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Forum topic by WoodNuts posted 06-21-2011 07:39 AM 1243 views 0 times favorited 14 replies Add to Favorites Watch
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74 posts in 2947 days

06-21-2011 07:39 AM

Topic tags/keywords: question table top panel glue up

How do you work your panels/table tops flat after glueup when they are wider than your planer?

If you use hand planes, which do you find work best?

What other methods are used?


-- ...there's a fix fer dat...

14 replies so far

View lew's profile


12060 posts in 3754 days

#1 posted 06-21-2011 03:54 PM

belt sander and hand scrapers

-- Lew- Time traveler. Purveyor of the Universe's finest custom rolling pins.

View Loren's profile


10391 posts in 3646 days

#2 posted 06-21-2011 05:32 PM

A handheld power planer works. You can dub off the corners of
the blades and make a scalloped cut, then switch to hand planes.

There are a lot of articles in the old Fine Woodworking magazines
about flattening big surfaces.

View WayneC's profile


13754 posts in 4095 days

#3 posted 06-21-2011 05:52 PM

For handplanes, jack or scrub plane (Stanley size 5 or 40) for rough work, Jointer (stanley size 7 or 8) to flatten the boards, and a smoothing plane (Stanley size 4 or 4 1/2) for putting final surface…

There are a number of videos out on how to do this. Hollar if you want a recommendation or two.

-- We must guard our enthusiasm as we would our life - James Krenov

View richgreer's profile


4541 posts in 3073 days

#4 posted 06-21-2011 08:51 PM

If I need a large surface to be flattened, I go to a local cabinet shop where they will run my material through their 48 inch belt sander. They charge $90/hour, with a 15 minute minimum, and it is well worth it. Usually, they make 2 passes on each side with an 80 grit and one pass on each side with a 120 grit. That is almost always enough to get them flat. I usually do a final sanding with a ROS.

-- Rich, Cedar Rapids, IA - I'm a woodworker. I don't create beauty, I reveal it.

View DLCW's profile


530 posts in 2653 days

#5 posted 06-21-2011 11:14 PM

I’ve had many people approach me to flatten their wide glueups. I’ve got a 22-44 Performax belt sander and take the passes that Rich indicates.

Before I had the wide belt sander it was a belt sander, hand plane, hand scraper and then start the finishing sanding. I’ve got a large Bosch belt sander that has a frame that enables the sander to only take off high spots on the board. It works really nicely. I use it to this day if I have a really large, heavy glueup that is to unwieldy to get through the wide belt sander.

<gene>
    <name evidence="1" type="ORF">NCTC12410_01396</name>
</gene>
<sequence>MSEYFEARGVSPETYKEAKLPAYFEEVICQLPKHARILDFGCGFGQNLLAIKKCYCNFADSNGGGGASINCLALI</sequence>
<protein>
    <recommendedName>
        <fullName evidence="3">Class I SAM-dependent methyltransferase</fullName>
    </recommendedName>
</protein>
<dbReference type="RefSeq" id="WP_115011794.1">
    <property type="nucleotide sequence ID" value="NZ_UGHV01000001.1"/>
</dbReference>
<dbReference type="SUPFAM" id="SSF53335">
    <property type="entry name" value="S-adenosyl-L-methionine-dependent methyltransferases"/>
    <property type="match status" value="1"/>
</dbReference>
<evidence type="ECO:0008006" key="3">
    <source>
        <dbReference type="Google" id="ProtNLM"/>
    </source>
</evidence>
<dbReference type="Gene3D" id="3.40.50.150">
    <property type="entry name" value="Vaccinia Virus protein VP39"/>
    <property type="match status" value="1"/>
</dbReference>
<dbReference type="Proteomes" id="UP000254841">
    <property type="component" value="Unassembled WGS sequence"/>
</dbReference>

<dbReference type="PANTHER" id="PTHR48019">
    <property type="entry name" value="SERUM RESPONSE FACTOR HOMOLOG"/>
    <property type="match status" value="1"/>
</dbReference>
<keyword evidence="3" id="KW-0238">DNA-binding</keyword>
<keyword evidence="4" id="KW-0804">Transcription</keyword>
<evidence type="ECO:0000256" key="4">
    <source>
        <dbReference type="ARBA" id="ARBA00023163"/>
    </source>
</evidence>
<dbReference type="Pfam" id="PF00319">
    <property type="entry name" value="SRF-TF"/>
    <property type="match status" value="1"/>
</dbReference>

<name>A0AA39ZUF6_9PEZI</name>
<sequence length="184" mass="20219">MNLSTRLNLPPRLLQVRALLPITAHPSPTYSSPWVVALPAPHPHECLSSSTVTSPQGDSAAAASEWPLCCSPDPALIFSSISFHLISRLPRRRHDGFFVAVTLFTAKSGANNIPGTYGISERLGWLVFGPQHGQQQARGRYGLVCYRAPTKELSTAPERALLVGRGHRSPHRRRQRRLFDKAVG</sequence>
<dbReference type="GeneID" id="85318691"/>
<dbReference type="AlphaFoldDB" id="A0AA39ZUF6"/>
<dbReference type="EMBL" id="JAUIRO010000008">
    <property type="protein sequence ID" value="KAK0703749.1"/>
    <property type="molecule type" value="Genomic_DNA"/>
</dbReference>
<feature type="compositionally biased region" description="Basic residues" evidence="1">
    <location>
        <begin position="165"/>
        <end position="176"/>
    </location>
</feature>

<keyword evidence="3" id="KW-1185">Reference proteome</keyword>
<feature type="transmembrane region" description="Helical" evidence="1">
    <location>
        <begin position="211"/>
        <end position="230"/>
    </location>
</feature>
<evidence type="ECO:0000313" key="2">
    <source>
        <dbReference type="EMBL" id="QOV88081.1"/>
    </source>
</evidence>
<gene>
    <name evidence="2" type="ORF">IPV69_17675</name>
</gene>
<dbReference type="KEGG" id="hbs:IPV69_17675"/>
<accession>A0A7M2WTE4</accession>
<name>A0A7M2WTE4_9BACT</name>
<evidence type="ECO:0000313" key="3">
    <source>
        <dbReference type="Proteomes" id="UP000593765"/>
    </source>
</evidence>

-- Don, Diamond Lake Custom Woodworks - - "If you make something idiot proof, all they do is make a better idiot"

View SASmith               's profile


1850 posts in 2985 days

#6 posted 06-22-2011 12:12 AM

I flattened a workbench top with a router:

-- Scott Smith, Southern Illinois

View WoodNuts's profile


74 posts in 2947 days

#7 posted 06-22-2011 12:26 PM

Rich and Don,
So, it sounds good for that type of door/book case side/etc…
The money put into hand planes might be better spent toward something like this.

On the other hand, though not likely to make too many table tops, wouldnt’ a guy have to use hand planes to flatten/smooth/finish?

-- ...there's a fix fer dat...

View tenontim's profile


2131 posts in 3743 days

#8 posted 06-22-2011 01:29 PM

The key is to get your lumber jointed square and your glue up flat to start with. If you’re not using good bar clamps, then you need to use cauls to keep the top flat when you glue it up. If you start with a fairly flat top, then it won’t take much to finish the job.

View Gene Howe's profile

Gene Howe

10479 posts in 3427 days

#9 posted 06-22-2011 02:06 PM

Tim nailed it!

-- Gene 'The true soldier fights not because he hates what is in front of him, but because he loves what is behind him.' G. K. Chesterton

View richgreer's profile


4541 posts in 3073 days

#10 posted 06-22-2011 02:14 PM

On the pew end panel project I just completed, we took all 72 panels to a cabinet shop where we ran them through their belt sander 3 times on each side. It took 2 hours and cost $162, but it saved us an enormous amount of time and gave us a great flat, even finish on all panels.

-- Rich, Cedar Rapids, IA - I'm a woodworker. I don't create beauty, I reveal it.

View WoodNuts's profile


74 posts in 2947 days

#11 posted 06-22-2011 06:35 PM

Hey Rich, it makes sense to me.

-- ...there's a fix fer dat...

View Mike Harrison's profile

Mike Harrison

4 posts in 4100 days

#12 posted 06-23-2011 12:41 AM

Like Rich, I go to a local cabinet shop. I’ve gone to them a half dozen times over the last year. They don’t even charge me, but I make sure I leave the Boss enough for a round of refreshments.

-- Just my 2 cents worth

View stevenmadden's profile


174 posts in 3087 days

#13 posted 06-23-2011 01:19 AM

WoodNuts: To answer your original question, the #8 bench plane would do the best job of flattening a table top. Of course, there are many other methods, this is just my preferred method. Good luck.


View gfadvm's profile


14940 posts in 2688 days

#14 posted 06-23-2011 04:27 AM

I borrowed an antique Skil power plane from my associate today to flatten a 30” x 8’ bench top. This thing was all metal,made in the 50s or 60s with what looked like the original blades in it. There was a set of new blades in the rusted tool box it came in that were still covered with petrified wax! I was very skeptical but I thought whats to lose. I set the depth of cut for 1/32”, fired it up, and attacked the bench top. This thing is amazing! Even with the old,dull,filthy blades it flattened this top in minutes. Ive got to find one of these relics to buy. Anyone else have any experience with these?

-- " I'll try to be nicer, if you'll try to be smarter" gfadvm

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